In [5]:

```
estimator = FastSurvivalSVM(optimizer="rbtree", max_iter=1000, tol=1e-6, random_state=0)
```

Next, we define a function for evaluating the performance of models during grid search. We use Harrell's concordance index.

In [6]:

```
def score_survival_model(model, X, y):
prediction = model.predict(X)
result = concordance_index_censored(y['Status'], y['Survival_in_days'], prediction)
return result[0]
```

The last part of the setup specifies the set of parameters we want to try and how many repetitions of training and testing we want to perform for each parameter setting. In the end, the parameters that on average peformed best across all test sets (200 in this case) are selected. GridSearchCV can leverage multiple cores by evaluating multiple parameter settings concurrently (I use 4 jobs in this example).

In [7]:

```
param_grid = {'alpha': 2. ** np.arange(-12, 13, 2)}
cv = ShuffleSplit(n_splits=200, test_size=0.5, random_state=0)
gcv = GridSearchCV(estimator, param_grid, scoring=score_survival_model,
n_jobs=4, iid=False, refit=False,
cv=cv)
```

Finally, start the hyper-parameter search. This can take a while since a total of `13 * 200 = 2600`

fits have to be evaluated.

In [8]:

```
import warnings
warnings.filterwarnings("ignore", category=UserWarning)
gcv = gcv.fit(x, y)
```

Let's check what is the best average performance across 200 random train/test splits we got and the corresponding hyper-parameters.

In [9]:

```
gcv.best_score_, gcv.best_params_
```

Out[9]:

Finally, we retrieve all 200 test scores for each parameter setting and visualize their distribution by box plots.

In [10]:

```
def plot_performance(gcv):
n_splits = gcv.cv.n_splits
cv_scores = {"alpha": [], "test_score": [], "split": []}
order = []
for i, params in enumerate(gcv.cv_results_["params"]):
name = "%.5f" % params["alpha"]
order.append(name)
for j in range(n_splits):
vs = gcv.cv_results_["split%d_test_score" % j][i]
cv_scores["alpha"].append(name)
cv_scores["test_score"].append(vs)
cv_scores["split"].append(j)
df = pandas.DataFrame.from_dict(cv_scores)
_, ax = plt.subplots(figsize=(11, 6))
sns.boxplot(x="alpha", y="test_score", data=df, order=order, ax=ax)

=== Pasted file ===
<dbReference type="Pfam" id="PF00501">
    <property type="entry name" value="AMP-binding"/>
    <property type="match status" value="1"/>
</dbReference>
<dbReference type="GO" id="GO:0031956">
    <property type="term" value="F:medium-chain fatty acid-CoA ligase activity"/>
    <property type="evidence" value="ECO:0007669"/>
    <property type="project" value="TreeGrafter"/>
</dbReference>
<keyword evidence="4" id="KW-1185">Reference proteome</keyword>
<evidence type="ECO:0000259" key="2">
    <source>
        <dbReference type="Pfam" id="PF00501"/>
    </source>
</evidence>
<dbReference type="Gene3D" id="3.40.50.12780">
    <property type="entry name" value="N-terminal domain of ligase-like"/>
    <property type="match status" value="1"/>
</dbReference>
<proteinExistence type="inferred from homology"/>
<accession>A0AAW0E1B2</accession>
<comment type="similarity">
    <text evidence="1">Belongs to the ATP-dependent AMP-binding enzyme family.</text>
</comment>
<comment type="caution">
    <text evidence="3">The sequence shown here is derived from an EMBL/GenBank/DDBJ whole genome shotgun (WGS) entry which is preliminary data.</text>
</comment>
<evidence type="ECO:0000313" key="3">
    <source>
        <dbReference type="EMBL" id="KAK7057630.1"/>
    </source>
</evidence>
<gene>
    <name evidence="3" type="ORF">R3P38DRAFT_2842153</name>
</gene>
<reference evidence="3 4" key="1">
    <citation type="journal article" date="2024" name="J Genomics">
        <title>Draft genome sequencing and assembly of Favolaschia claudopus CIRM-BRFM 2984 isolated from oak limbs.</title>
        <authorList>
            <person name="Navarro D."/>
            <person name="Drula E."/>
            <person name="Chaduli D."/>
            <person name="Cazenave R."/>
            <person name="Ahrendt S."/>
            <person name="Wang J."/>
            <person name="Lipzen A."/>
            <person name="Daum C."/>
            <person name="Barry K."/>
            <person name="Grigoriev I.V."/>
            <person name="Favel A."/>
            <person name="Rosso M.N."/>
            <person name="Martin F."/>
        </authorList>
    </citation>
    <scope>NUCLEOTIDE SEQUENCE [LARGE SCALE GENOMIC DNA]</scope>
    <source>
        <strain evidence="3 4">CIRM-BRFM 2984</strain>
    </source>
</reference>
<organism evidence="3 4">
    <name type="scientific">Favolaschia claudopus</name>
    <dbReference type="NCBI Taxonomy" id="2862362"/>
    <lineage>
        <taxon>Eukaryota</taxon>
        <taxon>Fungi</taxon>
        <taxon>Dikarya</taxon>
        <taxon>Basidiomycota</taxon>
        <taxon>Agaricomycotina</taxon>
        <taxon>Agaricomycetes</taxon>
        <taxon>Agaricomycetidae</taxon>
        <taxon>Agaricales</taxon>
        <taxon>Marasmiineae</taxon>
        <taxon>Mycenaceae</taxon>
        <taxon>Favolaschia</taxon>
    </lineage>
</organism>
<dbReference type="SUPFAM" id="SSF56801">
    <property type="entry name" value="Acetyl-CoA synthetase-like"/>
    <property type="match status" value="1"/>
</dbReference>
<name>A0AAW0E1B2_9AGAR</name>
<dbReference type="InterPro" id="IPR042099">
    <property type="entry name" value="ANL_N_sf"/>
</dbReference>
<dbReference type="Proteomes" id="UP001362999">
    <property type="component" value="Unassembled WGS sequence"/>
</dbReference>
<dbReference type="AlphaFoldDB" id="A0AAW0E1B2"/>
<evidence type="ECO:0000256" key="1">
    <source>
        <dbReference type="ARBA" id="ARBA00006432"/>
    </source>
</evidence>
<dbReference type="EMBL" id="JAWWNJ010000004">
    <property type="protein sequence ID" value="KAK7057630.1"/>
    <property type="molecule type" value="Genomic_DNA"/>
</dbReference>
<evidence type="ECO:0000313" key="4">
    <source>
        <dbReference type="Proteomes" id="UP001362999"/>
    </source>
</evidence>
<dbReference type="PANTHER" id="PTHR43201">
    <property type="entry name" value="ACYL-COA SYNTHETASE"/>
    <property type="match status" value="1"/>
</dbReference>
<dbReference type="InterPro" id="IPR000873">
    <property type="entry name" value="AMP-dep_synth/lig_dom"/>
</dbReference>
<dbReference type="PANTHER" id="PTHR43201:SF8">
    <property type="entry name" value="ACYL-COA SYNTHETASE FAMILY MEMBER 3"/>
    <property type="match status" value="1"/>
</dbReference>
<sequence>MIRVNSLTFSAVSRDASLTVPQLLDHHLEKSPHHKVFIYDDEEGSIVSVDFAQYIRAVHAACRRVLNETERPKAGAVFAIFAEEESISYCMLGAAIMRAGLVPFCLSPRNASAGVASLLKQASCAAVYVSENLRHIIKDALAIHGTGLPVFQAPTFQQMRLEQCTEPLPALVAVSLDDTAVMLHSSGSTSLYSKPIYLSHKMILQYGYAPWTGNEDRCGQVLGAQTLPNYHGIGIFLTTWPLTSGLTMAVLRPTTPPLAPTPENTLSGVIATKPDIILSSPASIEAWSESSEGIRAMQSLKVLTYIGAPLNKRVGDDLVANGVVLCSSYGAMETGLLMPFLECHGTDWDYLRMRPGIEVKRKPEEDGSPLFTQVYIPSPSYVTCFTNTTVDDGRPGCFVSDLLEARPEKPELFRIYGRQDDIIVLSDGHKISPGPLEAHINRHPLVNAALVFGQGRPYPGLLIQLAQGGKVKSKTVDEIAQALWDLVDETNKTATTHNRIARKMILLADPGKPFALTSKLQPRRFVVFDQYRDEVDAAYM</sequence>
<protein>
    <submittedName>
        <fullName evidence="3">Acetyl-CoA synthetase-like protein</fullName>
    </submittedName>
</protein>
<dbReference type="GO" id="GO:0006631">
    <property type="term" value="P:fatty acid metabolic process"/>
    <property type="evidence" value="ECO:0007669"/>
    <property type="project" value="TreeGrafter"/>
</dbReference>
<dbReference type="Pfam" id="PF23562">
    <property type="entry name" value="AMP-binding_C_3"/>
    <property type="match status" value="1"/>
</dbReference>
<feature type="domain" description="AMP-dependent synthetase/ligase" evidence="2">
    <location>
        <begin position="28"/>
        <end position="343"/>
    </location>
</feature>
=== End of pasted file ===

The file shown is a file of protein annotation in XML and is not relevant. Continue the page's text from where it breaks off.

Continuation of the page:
_, xtext = plt.xticks()
for t in xtext:
t.set_rotation("vertical")
```

In [11]:

```
plot_performance(gcv)
```

This section demonstrates how to use the efficient implementation of *Kernel Survival Support Vector Machines* as proposed in

Pölsterl, S., Navab, N., and Katouzian, A.,

An Efficient Training Algorithm for Kernel Survival Support Vector Machines4th Workshop on Machine Learning in Life Sciences, 23 September 2016, Riva del Garda, Italy

As kernel we are going to use the clinical kernel, because it distinguishes between continuous, ordinal, and nominal attributes.

In [12]:

```
from sksurv.svm import FastKernelSurvivalSVM
from sksurv.kernels import clinical_kernel
```

To use `GridSearchCV`

with a custom kernel, we need to pre-compute the squared kernel matrix and pass it to `GridSearchCV.fit`

later. It would also be possible to construct `FastKernelSurvivalSVM`

with `kernel="rbf"`

(or any other built-in kernel), which does not require pre-computing the kernel matrix.

In [13]:

```
kernel_matrix = clinical_kernel(data_x)
kssvm = FastKernelSurvivalSVM(optimizer="rbtree", kernel="precomputed", random_state=0)
```

In [14]:

```
kgcv = GridSearchCV(kssvm, param_grid, score_survival_model,
n_jobs=4, iid=False, refit=False,
cv=cv)
```

In [15]:

```
import warnings
warnings.filterwarnings("ignore", category=UserWarning)
kgcv = kgcv.fit(kernel_matrix, y)
```

Now, print the best average concordance index the corresponding parameters.

In [16]:

```
kgcv.best_score_, kgcv.best_params_
```

Out[16]:

Finally, we visualize the distribution of test scores obtained via cross-validation.

In [17]:

```
plot_performance(kgcv)
```

In [ ]:

```
```